All that aside, can I just tell you how much I enjoy a thriller that involves any sort of in-flight dilemma?  I’m sure the root of some of my fears has come from seeing various maladies befall passengers in the Airport films and the hostile takeovers of Flightplan, Executive Decision, Passenger 57, Turbulence, et. al.  Though flying is the safest way to travel it can be the most dangerous when you toss in an action star like Liam Neeson looking for a killer on a transatlantic flight.

Let’s get this straight…Non-Stop is exactly the quality of film that you think it is.  It’s all muscle with little logic available to explain away large leaps of faith that it asks the audience to just go with.  And y’know what…for the most part it works well as a short fused thrill ride that gets you cruising along nicely up at 40,000 feet before encountering some midflight turbulence in anticipation of a watery landing.

Neeson (The Grey, The LEGO Movie) doesn’t have to stretch much to play a weary air marshal first class-ing it on a plane bound for London.  The film opens by letting us know there’s more than a few red herrings that will be joining him as each person he passes in the airport somehow manages to turn slllloooowwwlllly around with a grimace on their face.  For all we know, the entire plane is full of psychopaths.

Though he’s seated next to a kinda quirky kinda mysterious female (Julianne Moore, Carrie) and doted on by a lovely trolley dolly (Michelle Dockery, showing she’s capable of more than merely looking glum on Downton Abbey) his attention turns to the mysterious in-flight texts he receives from a passenger threatening to trim the flight manifest every twenty minutes until a payload of 150 million dollars is delivered…to a bank account in Neeson’s name.

So begins an in flight cat and mouse game that gets less interesting the more implausible it gets.  Non-Stop shows early promise with its slow burn first half but winds up flaming out long before the end is near.  And that’s too bad because had it capitalized more on the Hitchcockian mystery it aspired to it may have been a film that would be worth repeat viewings.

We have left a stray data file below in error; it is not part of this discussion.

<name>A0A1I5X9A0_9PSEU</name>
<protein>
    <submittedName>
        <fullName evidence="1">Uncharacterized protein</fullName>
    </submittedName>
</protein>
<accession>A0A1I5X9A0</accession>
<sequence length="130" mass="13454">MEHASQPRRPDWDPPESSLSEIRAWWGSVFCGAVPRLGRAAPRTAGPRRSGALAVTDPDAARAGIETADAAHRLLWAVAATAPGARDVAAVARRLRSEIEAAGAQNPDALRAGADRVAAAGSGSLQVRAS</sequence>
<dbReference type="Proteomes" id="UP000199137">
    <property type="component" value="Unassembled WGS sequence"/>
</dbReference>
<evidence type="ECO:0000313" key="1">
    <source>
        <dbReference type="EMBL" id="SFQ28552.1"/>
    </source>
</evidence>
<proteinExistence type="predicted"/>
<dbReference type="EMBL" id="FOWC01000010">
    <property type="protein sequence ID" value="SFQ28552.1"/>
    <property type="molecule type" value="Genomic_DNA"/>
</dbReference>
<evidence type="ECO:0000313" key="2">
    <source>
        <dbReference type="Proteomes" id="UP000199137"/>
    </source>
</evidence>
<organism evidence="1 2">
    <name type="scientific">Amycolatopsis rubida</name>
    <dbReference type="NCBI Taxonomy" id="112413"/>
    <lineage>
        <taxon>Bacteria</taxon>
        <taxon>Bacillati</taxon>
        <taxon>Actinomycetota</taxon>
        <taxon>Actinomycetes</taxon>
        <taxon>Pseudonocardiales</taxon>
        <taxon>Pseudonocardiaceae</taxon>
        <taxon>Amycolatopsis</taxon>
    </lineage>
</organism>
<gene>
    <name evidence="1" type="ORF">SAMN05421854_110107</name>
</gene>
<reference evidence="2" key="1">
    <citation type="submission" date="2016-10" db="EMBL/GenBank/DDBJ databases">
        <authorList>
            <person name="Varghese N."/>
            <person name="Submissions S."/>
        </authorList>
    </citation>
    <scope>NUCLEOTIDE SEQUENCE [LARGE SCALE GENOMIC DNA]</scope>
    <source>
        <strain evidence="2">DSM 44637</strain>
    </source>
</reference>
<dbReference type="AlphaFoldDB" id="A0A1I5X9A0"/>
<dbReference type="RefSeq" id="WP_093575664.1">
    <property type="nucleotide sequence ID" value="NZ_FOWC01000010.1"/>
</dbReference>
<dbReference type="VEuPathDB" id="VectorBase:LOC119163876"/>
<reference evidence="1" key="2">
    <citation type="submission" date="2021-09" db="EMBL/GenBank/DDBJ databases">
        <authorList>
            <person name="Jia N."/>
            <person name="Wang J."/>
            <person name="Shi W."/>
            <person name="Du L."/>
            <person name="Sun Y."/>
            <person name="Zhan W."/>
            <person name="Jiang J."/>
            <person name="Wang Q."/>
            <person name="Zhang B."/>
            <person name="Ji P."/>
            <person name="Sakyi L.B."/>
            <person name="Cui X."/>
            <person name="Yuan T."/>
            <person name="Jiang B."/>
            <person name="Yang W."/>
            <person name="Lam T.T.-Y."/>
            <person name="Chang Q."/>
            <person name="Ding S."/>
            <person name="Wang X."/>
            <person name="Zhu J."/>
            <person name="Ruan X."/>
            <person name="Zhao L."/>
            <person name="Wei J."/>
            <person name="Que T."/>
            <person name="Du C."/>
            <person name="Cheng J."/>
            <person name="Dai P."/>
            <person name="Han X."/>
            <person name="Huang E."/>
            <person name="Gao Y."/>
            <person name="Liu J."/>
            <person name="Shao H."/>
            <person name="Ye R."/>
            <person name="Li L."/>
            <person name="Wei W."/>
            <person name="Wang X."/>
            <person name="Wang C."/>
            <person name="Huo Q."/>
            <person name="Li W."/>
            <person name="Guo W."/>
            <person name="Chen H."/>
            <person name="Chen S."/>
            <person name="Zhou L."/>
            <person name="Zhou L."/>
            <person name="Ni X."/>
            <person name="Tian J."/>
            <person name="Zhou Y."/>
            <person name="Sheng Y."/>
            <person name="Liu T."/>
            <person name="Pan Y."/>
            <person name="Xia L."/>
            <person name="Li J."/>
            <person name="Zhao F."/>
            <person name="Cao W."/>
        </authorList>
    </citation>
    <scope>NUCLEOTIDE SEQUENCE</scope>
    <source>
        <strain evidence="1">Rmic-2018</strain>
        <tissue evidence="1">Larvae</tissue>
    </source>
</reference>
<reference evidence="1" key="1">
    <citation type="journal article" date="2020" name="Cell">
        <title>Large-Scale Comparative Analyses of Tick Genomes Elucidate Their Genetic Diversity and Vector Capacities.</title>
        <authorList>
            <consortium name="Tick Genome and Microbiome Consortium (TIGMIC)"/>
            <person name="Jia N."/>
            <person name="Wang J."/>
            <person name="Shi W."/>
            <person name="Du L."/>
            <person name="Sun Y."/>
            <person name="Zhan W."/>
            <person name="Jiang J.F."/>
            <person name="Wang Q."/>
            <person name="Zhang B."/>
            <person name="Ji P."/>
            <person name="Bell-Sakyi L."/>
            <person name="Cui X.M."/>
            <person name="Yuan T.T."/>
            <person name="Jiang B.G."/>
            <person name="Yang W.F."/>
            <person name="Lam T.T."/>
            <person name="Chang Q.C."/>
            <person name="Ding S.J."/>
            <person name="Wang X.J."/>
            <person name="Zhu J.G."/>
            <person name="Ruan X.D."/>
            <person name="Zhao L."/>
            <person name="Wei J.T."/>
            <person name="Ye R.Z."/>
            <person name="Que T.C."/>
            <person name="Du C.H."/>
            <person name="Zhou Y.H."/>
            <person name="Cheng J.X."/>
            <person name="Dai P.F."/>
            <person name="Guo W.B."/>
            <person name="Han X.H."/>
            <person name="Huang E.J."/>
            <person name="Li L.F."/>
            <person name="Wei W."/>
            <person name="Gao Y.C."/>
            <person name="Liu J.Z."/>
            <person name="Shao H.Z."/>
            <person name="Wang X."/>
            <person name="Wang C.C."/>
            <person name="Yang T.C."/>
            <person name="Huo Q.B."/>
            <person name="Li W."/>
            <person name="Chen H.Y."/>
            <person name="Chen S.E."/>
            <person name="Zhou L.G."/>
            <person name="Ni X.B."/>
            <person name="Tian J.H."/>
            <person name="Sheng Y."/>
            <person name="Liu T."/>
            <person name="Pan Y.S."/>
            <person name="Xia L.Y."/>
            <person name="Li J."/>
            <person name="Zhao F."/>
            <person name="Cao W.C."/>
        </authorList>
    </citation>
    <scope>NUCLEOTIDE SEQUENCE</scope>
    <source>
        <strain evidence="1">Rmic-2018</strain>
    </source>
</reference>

Director Jaume Collet-Serra has been behind the camera for several flawed but interesting thrillers in his short career.  After the guilty pleasure House of Wax he scored nicely with the creep-fest Orphan before scaring us even more by casting the awful January Jones alongside Neeson in the marginal UnknownNon-Stop is more middle of the road work and wind up being best known for wasting 12 Years a Slave star Lupita Nyong’o in a throwaway role – though she does rock some serious Fresh Price of Bel Air meets Grace Jones afro realness. 

If you’re willing to check your logic in the overhead bin and keep your rolled eyes in the upright position, Non-Stop is harmless entertainment.

Movie Review ~ 12 Years a Slave

twelve_years_a_slave

The Facts:

Synopsis: In the antebellum United States, Solomon Northup, a free black man from upstate New York, is abducted and sold into slavery.

Stars: Chiwetel Ejiofor, Michael Fassbender, Benedict Cumberbatch, Paul Dano, Garret Dillahunt, Paul Giamatti, Scoot McNairy, Lupita Nyong’o, Adepero Oduye, Sarah Paulson, Brad Pitt, Michael Kenneth Williams, Alfre Woodard, Chris Chalk, Taran Killam, Bill Camp